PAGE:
This is semantics, you can argue this until there is a smoking little hole of logic in the ground, but I do not see how it is helping the OP comprehend the nature of torque.
     
  15. Dec 18, 2011 #14

    cepheid

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    cmb -- keywords below emphasized for your viewing pleasure :smile:


     
  16. Dec 18, 2011 #15

    cmb

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    cephid,

    DH's response was an objection to me saying that

    was incomplete.

    If it HAD said 'NET TORQUE' then I'd not have posted anything at all. I was raising the point that you are actually accusing me of missing. I mean, talk about not bothering to read my post!

    I do not see what the issue is. You are highlighting comments that DH made AFTER I made my point.

    This is all a deviation to the OP's question. 'Torque', per se, is NOT uniquely manifest by a change of angular momentum. (I have made no contest that this is different for 'net torque' which the OP did NOT ask about.)

    Sorry this has somehow confused you. I have nothing to add further.
     
  17. Dec 18, 2011 #16

    cepheid

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    I don't know the technical details of how such a sensor is implemented, but one could equally well ask:

    Q. How does a weigh scale work? Clearly when you stand on it, the net force is 0, since you're not accelerating. Yet, somehow, the device is able to measure the force with which gravity is pulling on you. Amazing! How does it do that?

    A. The weigh scale knows how much opposing force is required to keep you from accelerating. (In this case it's the restoring force from the spring). So, by measuring ONE of the two forces in (what we know to be) the balanced pair, this "force sensor" is able to infer the value of the other one. It's not exactly magic.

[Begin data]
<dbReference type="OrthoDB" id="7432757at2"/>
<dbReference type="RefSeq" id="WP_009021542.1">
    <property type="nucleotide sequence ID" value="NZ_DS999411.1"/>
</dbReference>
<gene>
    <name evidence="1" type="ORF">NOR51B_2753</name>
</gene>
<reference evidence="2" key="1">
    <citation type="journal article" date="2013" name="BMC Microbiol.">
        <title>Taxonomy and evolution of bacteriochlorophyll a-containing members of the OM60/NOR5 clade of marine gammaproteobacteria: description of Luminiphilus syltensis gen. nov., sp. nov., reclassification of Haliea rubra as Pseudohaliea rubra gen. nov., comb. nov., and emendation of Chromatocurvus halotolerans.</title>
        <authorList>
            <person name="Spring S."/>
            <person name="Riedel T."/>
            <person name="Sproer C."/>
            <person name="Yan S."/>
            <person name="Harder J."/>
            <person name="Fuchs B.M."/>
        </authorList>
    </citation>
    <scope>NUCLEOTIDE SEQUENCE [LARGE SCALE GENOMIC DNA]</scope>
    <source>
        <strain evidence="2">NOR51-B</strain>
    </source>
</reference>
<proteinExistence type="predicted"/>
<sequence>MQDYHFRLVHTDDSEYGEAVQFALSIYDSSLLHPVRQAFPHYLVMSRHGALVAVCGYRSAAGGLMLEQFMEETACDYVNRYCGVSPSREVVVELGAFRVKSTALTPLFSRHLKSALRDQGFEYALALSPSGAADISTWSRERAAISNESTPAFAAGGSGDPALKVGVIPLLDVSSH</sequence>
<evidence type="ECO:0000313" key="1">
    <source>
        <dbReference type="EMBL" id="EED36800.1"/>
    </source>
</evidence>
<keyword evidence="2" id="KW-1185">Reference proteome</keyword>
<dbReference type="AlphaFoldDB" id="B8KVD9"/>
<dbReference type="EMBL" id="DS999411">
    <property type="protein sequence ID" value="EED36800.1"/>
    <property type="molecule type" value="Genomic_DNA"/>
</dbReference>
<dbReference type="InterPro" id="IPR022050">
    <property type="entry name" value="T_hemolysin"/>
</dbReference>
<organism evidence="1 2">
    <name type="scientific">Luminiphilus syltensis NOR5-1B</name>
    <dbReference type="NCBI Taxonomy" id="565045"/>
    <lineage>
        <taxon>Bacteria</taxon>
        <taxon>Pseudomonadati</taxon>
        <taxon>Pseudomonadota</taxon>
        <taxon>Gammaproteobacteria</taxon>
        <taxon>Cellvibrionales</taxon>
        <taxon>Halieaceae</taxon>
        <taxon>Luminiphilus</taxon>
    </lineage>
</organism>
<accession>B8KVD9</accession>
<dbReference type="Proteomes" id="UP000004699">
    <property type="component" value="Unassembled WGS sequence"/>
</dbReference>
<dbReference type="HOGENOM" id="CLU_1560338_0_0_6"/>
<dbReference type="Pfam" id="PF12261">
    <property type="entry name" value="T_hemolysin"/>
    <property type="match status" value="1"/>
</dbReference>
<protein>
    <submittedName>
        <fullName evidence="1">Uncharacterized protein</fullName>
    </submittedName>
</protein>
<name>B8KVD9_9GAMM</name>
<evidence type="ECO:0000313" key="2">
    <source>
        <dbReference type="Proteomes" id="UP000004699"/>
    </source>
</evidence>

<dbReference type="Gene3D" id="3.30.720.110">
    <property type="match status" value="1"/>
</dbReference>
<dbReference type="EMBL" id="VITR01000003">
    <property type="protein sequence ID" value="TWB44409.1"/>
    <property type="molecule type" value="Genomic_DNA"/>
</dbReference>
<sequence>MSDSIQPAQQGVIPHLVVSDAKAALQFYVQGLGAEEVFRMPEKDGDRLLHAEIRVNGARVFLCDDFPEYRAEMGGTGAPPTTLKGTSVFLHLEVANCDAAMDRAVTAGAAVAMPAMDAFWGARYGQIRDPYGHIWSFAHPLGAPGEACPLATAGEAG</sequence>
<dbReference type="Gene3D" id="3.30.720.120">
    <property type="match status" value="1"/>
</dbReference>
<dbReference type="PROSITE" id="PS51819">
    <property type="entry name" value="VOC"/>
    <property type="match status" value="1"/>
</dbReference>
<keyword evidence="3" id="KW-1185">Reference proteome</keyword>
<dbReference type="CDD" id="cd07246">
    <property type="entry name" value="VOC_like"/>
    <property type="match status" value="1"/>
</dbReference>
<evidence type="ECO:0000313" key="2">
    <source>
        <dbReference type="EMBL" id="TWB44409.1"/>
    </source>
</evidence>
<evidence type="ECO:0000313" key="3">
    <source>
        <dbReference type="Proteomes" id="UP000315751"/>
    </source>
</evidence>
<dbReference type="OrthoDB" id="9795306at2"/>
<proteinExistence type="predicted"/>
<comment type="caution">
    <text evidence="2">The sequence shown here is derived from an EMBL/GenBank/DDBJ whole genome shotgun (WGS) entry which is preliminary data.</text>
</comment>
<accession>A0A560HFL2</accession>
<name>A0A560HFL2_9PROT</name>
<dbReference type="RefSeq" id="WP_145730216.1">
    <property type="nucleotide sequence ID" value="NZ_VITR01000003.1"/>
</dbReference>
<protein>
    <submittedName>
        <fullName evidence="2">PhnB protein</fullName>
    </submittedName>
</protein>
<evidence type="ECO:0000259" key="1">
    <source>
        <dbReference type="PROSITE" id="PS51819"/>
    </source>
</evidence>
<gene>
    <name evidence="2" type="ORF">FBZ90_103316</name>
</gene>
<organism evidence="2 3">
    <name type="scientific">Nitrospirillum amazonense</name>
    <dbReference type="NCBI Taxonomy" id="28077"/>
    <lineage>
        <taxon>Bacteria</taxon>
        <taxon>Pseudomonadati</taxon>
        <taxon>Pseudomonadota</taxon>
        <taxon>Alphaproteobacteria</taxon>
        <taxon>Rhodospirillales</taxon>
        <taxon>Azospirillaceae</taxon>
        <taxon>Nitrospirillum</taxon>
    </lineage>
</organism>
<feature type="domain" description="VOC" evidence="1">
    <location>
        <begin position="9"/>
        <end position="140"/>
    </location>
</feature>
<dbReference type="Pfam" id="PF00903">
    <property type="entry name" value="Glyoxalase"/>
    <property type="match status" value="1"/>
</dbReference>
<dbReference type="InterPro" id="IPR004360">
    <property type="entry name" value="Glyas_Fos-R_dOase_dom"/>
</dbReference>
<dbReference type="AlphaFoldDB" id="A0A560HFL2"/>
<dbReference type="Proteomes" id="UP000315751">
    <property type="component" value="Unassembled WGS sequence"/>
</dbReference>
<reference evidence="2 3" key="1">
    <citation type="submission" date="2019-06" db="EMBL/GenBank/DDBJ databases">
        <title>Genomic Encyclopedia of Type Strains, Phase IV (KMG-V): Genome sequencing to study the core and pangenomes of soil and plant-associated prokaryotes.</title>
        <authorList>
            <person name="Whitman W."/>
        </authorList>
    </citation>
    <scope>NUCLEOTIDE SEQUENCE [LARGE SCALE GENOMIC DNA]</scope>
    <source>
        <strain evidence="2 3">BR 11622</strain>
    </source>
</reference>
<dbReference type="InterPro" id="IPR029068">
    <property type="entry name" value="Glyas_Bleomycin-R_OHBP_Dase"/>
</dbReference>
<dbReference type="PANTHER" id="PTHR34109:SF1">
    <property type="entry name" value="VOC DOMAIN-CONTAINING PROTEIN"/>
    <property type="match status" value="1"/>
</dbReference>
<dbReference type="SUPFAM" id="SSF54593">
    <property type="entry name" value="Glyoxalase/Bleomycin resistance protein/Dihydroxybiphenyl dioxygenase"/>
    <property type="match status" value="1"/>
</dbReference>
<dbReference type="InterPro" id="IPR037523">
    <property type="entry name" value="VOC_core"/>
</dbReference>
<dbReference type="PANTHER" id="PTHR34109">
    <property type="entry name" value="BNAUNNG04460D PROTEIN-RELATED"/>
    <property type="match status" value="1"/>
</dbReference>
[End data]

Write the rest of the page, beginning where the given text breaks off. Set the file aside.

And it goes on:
18. Dec 18, 2011 #17

    cepheid

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    You still seemed to object to his point after he made it, because you argued that 0 net torque due to two balanced torques is not the same as 0 torque due to no applied torques, which is nonsense --- as indicated by that rotational version of newton's 2nd law the two situations will be identical in terms of their dynamical effects. If there is no net torque, there is no change in angular momentum. It doesn't not matter how we have achieved this state of no net torque.
     
  19. Dec 18, 2011 #18

    cmb

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    So answer my question; if there is no difference between the two scenarios, then how can a torque sensor measure a difference between static and zero torque? There clearly MUST be a difference for the sensor to be able to measure something!!

    The OP wants an 'exact' definition. JHamm's answer for him implies that torque can only exist where there is a change in angular momentum. That is confusing.

    If you are saying 'ah, but it is true for 'net torque'' then I say 'so what'? Supplying an answer ONLY about net torque is not providing an 'exact' answer for TORQUE. The OP did not ask for an exact answer to 'define NET TORQUE', so why have the last several posts deviated to defining NET TORQUE?
     
  20. Dec 18, 2011 #19

    cepheid

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    I said there was no difference from the point of view of the object to which the (balanced or zero) torque is being applied. I even went further and stated specifically that there was no difference in terms of the dynamical effect on the object. For the answer to your question "how can it measure something!!!", please read post #16 (which you apparently didn't).

    It was my understanding that the exact definition of torque in terms of a cross product of a force with a position vector going from the point of rotation to the point of application of the force (i.e. τ = r X F), had already been supplied before the definition in terms of angular momentum was brought up. Now the question of whether τ = dL/dt is a complete definition is an interesting one. If you know the definition of L, then I would argue that it is, because you can then derive the first definition that I gave (which is the one you seem intent on passing off as "correct and "complete."):

    τ = dL/dt

    = d/dt (r x p)

    = r x dp/dt

    = r x F

    ...so, what say you?
     
  21. Dec 18, 2011 #20

    cmb

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    I would ask, with dt appearing in your equation, how long does it take for a thing not to move? What dt do you put into that equation to describe the scenario of torques in equilibrium?

    If, as I concluded above, it is not useful to describe torques in equilibrium, then how does it address the question?